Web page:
Featured Research

from universities, journals, and other organizations

Epilepsy Genes May Cancel Each Other

Date:
November 5, 2007
Source:
Baylor College of Medicine
Summary:
Inheriting two genetic mutations that can individually cause epilepsy might actually be 'seizure-protective,' said researchers. "In the genetics of the brain, two wrongs can make a right," said one of the scientists "We believe these findings have great significance to clinicians as we move toward relying upon genes to predict neurological disease."

Inheriting two genetic mutations that can individually cause epilepsy might actually be "seizure-protective," said Baylor College of Medicine researchers in a report that appears in the journal Nature Neuroscience.

"In the genetics of the brain, two wrongs can make a right," said Dr. Jeffrey L. Noebels, professor of neurology, neuroscience and molecular and human genetics at BCM. "We believe these findings have great significance to clinicians as we move toward relying upon genes to predict neurological disease."

In addition, the finding might point the way to new ways of treating epilepsy using gene-directed therapy.

"If you have a potassium channel defect, then a drug blocking certain calcium channels might also benefit you," said Noebels.

Noebels and his colleagues, who included first author Dr. Ed Glasscock, a post-doctoral researcher at BCM, tested this hypothesis by breeding mice with two defective genes that govern ion channels, tiny pores in cells that allow molecules such as potassium and calcium to flow in and out.

The genes were known to cause epilepsy when inherited singly within families. They have also been found in a large-scale screen of people with non-familial seizure disorders being performed in collaboration with the Baylor Human Genome Sequencing Center.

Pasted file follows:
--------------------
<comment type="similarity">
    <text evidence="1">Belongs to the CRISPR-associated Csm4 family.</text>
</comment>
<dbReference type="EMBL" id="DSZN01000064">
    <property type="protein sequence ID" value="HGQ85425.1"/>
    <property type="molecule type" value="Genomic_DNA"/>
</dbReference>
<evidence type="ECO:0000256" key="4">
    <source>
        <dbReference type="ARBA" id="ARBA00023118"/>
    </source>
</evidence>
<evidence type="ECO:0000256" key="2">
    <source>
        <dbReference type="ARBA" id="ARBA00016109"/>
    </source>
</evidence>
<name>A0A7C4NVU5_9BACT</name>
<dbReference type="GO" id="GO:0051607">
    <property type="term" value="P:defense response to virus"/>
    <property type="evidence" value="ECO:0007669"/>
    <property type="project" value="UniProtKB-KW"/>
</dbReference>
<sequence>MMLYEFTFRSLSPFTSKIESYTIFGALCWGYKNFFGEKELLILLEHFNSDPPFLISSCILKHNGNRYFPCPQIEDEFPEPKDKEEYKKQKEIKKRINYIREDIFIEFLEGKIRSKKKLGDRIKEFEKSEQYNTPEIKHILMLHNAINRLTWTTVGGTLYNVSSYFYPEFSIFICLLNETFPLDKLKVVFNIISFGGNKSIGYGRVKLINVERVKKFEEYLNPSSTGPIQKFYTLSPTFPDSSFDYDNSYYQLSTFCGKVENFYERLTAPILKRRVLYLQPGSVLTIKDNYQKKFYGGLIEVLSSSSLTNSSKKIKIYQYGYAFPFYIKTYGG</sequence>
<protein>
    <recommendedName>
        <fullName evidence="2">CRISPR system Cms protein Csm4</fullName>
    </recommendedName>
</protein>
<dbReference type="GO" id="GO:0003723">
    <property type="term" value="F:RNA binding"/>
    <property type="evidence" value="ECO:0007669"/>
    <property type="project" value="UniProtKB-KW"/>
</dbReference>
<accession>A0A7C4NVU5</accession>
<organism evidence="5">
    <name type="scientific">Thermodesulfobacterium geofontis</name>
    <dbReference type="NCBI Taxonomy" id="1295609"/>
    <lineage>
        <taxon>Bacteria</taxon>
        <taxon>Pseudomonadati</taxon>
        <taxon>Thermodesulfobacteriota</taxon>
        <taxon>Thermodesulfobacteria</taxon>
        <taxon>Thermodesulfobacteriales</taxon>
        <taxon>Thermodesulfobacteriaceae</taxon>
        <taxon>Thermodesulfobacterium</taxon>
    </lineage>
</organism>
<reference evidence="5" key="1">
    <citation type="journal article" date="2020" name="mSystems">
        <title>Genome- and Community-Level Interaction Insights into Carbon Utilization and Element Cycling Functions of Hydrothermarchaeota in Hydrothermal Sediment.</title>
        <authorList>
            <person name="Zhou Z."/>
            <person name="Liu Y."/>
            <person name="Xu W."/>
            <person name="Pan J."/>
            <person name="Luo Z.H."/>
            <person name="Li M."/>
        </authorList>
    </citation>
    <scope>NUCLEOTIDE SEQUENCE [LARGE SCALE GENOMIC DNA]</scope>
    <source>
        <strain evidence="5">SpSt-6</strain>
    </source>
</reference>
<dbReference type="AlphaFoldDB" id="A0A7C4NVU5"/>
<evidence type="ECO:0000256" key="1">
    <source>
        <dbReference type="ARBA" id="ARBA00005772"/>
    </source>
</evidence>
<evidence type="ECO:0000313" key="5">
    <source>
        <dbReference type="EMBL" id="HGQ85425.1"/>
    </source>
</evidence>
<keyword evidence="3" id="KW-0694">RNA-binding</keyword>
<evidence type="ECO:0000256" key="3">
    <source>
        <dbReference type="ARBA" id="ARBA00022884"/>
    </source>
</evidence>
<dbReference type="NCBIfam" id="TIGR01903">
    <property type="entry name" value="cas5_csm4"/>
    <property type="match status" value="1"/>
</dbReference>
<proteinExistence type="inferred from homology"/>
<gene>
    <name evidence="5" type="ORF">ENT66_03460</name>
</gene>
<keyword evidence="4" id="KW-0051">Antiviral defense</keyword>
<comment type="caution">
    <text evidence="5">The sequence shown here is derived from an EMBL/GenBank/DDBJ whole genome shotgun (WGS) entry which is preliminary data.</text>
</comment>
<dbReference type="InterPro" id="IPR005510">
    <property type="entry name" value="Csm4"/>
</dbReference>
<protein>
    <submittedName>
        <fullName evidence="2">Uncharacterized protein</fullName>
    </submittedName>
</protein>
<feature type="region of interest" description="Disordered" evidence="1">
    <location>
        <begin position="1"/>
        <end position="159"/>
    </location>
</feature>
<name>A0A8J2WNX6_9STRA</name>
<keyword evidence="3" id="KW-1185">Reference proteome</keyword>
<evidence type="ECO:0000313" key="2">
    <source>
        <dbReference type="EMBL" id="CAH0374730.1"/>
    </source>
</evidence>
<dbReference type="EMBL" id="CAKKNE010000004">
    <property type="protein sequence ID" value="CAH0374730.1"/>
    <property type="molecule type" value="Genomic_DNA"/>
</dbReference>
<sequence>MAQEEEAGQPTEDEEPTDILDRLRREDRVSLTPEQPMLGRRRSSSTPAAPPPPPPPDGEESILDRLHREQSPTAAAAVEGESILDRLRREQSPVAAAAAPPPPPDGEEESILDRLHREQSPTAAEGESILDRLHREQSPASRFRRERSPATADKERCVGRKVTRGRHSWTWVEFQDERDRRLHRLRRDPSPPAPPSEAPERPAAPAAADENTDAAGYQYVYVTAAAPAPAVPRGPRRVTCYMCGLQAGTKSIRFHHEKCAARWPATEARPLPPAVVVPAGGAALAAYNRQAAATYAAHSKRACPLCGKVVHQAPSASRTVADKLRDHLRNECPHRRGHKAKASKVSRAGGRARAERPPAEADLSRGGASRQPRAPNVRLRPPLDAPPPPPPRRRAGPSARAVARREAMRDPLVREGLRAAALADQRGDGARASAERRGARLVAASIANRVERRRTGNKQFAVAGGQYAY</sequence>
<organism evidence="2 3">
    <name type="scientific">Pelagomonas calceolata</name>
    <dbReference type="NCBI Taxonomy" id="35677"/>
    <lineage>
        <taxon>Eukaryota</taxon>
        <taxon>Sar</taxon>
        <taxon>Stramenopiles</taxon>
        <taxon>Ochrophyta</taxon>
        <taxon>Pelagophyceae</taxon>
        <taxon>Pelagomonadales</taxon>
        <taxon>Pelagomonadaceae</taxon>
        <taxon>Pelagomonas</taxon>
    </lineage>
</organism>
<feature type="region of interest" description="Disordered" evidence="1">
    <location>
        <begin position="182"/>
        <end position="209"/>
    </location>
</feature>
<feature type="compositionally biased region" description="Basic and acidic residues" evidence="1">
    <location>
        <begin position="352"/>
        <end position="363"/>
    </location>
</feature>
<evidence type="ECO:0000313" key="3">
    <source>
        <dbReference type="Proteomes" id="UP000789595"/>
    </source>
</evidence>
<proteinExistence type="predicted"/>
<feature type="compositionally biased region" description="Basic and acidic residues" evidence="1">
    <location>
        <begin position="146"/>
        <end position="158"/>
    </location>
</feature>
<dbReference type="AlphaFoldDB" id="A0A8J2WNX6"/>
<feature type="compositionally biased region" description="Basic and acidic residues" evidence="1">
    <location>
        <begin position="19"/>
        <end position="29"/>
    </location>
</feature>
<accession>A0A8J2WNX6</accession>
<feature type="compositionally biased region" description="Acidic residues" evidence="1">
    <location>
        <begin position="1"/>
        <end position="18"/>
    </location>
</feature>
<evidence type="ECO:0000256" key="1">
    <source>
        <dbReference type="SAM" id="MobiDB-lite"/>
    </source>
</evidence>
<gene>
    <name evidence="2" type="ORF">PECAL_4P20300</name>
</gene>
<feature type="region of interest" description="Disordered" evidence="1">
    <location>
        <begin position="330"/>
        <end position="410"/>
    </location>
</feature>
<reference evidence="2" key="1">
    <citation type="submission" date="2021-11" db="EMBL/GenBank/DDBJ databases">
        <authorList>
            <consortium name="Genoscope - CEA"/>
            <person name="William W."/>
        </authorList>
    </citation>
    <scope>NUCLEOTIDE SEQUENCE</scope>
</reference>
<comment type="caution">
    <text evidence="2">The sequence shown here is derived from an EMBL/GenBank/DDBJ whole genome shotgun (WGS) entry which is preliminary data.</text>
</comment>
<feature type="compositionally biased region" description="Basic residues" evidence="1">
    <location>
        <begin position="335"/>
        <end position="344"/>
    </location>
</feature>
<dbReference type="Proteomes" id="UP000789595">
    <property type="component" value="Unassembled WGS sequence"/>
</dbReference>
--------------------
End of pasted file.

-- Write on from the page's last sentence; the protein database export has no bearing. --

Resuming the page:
One is a mutation in the Kcna1 gene involved in the channel that allows potassium to flow in and out of the cell. It causes severe seizures affecting the brain's temporal lobe, an area of the brain involved in processing sight, sound, speech and forming memories. It can also cause sudden death in young mice.

The other mutation is in a calcium channel gene (Cacna1a) that causes a specific type of seizure associated with absence epilepsy. When people suffer these seizures, they may appear to be staring into space and do not exhibit the jerking or movements generally associated with epilepsy.

When both types of mutation occurred in the same young mouse, that animal had dramatically reduced seizures and did not suffer the sudden death associated with the potassium channel problem.

Noebels, who is also director of the Developmental Neurogenetics Laboratory funded by the National Institutes of Health and Blue Bird Circle Foundation, said, "Rather than screening for 'bad' genes one at a time, it may be essential to create a complete profile of many or even all genes in order to accurately assess the true genetic risk of any single defect in many common disorders such as epilepsy. Fortunately, this amount of background information will soon become routinely obtainable in individual patients thanks to rapid technological progress in the field of neurogenomics."

Many different genes can lead to seizure disorders. In some cases, they encode ion channels that adjust the way neurons fire. Previous work indicated that combinations of such genes could make epilepsy worse. However, certain combinations may actually prevent the abnormal patterns of epilepsy, acting as "circuit breakers," said Noebels.